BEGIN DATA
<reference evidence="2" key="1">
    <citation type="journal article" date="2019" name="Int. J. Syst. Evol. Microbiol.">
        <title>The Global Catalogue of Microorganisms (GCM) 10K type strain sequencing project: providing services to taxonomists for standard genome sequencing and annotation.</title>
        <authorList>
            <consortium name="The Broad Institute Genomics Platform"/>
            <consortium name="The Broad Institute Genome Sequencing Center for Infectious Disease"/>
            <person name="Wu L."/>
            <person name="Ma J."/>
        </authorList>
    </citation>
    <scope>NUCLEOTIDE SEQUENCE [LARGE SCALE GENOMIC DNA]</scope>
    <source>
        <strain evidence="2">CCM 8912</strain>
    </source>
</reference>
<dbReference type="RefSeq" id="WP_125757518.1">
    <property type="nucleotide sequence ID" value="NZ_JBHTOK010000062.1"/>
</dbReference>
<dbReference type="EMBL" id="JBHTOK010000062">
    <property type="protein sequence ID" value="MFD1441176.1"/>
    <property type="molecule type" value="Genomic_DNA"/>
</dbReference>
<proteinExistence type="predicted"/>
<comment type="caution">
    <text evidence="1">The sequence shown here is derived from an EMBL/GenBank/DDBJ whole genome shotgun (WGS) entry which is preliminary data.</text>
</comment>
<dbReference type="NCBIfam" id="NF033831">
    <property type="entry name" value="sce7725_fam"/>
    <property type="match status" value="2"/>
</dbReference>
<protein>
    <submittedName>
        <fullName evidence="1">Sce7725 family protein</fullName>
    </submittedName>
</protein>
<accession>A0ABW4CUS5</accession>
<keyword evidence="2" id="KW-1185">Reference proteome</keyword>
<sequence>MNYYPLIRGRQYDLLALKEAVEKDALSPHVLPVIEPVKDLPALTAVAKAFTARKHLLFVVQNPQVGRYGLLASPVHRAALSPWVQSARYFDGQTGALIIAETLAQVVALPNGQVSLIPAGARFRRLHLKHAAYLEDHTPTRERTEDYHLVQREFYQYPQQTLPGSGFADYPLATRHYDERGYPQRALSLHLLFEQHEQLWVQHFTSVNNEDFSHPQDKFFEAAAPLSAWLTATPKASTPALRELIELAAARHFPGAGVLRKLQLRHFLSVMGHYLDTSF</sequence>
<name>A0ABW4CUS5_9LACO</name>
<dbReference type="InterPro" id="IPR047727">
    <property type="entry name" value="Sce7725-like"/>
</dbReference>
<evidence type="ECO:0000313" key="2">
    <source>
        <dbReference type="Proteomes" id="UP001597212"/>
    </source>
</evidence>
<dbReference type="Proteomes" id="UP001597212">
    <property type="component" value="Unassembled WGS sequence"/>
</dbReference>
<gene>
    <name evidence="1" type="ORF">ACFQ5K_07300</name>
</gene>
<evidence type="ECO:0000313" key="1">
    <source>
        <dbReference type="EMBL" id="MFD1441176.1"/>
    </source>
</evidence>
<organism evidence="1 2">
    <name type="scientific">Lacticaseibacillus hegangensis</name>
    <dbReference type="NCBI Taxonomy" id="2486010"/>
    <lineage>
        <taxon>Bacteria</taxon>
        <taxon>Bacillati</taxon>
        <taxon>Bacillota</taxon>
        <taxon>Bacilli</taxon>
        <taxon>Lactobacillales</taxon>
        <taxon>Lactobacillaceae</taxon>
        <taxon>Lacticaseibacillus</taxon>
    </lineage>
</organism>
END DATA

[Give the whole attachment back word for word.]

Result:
<reference evidence="2" key="1">
    <citation type="journal article" date="2019" name="Int. J. Syst. Evol. Microbiol.">
        <title>The Global Catalogue of Microorganisms (GCM) 10K type strain sequencing project: providing services to taxonomists for standard genome sequencing and annotation.</title>
        <authorList>
            <consortium name="The Broad Institute Genomics Platform"/>
            <consortium name="The Broad Institute Genome Sequencing Center for Infectious Disease"/>
            <person name="Wu L."/>
            <person name="Ma J."/>
        </authorList>
    </citation>
    <scope>NUCLEOTIDE SEQUENCE [LARGE SCALE GENOMIC DNA]</scope>
    <source>
        <strain evidence="2">CCM 8912</strain>
    </source>
</reference>
<dbReference type="RefSeq" id="WP_125757518.1">
    <property type="nucleotide sequence ID" value="NZ_JBHTOK010000062.1"/>
</dbReference>
<dbReference type="EMBL" id="JBHTOK010000062">
    <property type="protein sequence ID" value="MFD1441176.1"/>
    <property type="molecule type" value="Genomic_DNA"/>
</dbReference>
<proteinExistence type="predicted"/>
<comment type="caution">
    <text evidence="1">The sequence shown here is derived from an EMBL/GenBank/DDBJ whole genome shotgun (WGS) entry which is preliminary data.</text>
</comment>
<dbReference type="NCBIfam" id="NF033831">
    <property type="entry name" value="sce7725_fam"/>
    <property type="match status" value="2"/>
</dbReference>
<protein>
    <submittedName>
        <fullName evidence="1">Sce7725 family protein</fullName>
    </submittedName>
</protein>
<accession>A0ABW4CUS5</accession>
<keyword evidence="2" id="KW-1185">Reference proteome</keyword>
<sequence>MNYYPLIRGRQYDLLALKEAVEKDALSPHVLPVIEPVKDLPALTAVAKAFTARKHLLFVVQNPQVGRYGLLASPVHRAALSPWVQSARYFDGQTGALIIAETLAQVVALPNGQVSLIPAGARFRRLHLKHAAYLEDHTPTRERTEDYHLVQREFYQYPQQTLPGSGFADYPLATRHYDERGYPQRALSLHLLFEQHEQLWVQHFTSVNNEDFSHPQDKFFEAAAPLSAWLTATPKASTPALRELIELAAARHFPGAGVLRKLQLRHFLSVMGHYLDTSF</sequence>
<name>A0ABW4CUS5_9LACO</name>
<dbReference type="InterPro" id="IPR047727">
    <property type="entry name" value="Sce7725-like"/>
</dbReference>
<evidence type="ECO:0000313" key="2">
    <source>
        <dbReference type="Proteomes" id="UP001597212"/>
    </source>
</evidence>
<dbReference type="Proteomes" id="UP001597212">
    <property type="component" value="Unassembled WGS sequence"/>
</dbReference>
<gene>
    <name evidence="1" type="ORF">ACFQ5K_07300</name>
</gene>
<evidence type="ECO:0000313" key="1">
    <source>
        <dbReference type="EMBL" id="MFD1441176.1"/>
    </source>
</evidence>
<organism evidence="1 2">
    <name type="scientific">Lacticaseibacillus hegangensis</name>
    <dbReference type="NCBI Taxonomy" id="2486010"/>
    <lineage>
        <taxon>Bacteria</taxon>
        <taxon>Bacillati</taxon>
        <taxon>Bacillota</taxon>
        <taxon>Bacilli</taxon>
        <taxon>Lactobacillales</taxon>
        <taxon>Lactobacillaceae</taxon>
        <taxon>Lacticaseibacillus</taxon>
    </lineage>
</organism>